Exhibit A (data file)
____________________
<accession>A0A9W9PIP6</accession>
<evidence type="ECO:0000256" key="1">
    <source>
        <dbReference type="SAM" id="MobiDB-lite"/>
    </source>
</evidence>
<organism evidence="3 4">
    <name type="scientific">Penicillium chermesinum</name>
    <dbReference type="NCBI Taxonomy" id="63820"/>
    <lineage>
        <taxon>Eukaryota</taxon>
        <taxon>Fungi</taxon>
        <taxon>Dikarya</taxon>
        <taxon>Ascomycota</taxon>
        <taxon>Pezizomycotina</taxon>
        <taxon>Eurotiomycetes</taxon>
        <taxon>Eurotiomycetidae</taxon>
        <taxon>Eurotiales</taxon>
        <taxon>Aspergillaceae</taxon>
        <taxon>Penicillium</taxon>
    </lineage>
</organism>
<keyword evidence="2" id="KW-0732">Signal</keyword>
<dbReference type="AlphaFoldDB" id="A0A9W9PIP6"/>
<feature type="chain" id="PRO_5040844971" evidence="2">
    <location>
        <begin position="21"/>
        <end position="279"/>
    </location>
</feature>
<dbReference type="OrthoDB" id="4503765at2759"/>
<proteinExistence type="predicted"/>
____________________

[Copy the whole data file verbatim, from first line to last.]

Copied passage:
<accession>A0A9W9PIP6</accession>
<evidence type="ECO:0000256" key="1">
    <source>
        <dbReference type="SAM" id="MobiDB-lite"/>
    </source>
</evidence>
<organism evidence="3 4">
    <name type="scientific">Penicillium chermesinum</name>
    <dbReference type="NCBI Taxonomy" id="63820"/>
    <lineage>
        <taxon>Eukaryota</taxon>
        <taxon>Fungi</taxon>
        <taxon>Dikarya</taxon>
        <taxon>Ascomycota</taxon>
        <taxon>Pezizomycotina</taxon>
        <taxon>Eurotiomycetes</taxon>
        <taxon>Eurotiomycetidae</taxon>
        <taxon>Eurotiales</taxon>
        <taxon>Aspergillaceae</taxon>
        <taxon>Penicillium</taxon>
    </lineage>
</organism>
<keyword evidence="2" id="KW-0732">Signal</keyword>
<dbReference type="AlphaFoldDB" id="A0A9W9PIP6"/>
<feature type="chain" id="PRO_5040844971" evidence="2">
    <location>
        <begin position="21"/>
        <end position="279"/>
    </location>
</feature>
<dbReference type="OrthoDB" id="4503765at2759"/>
<proteinExistence type="predicted"/>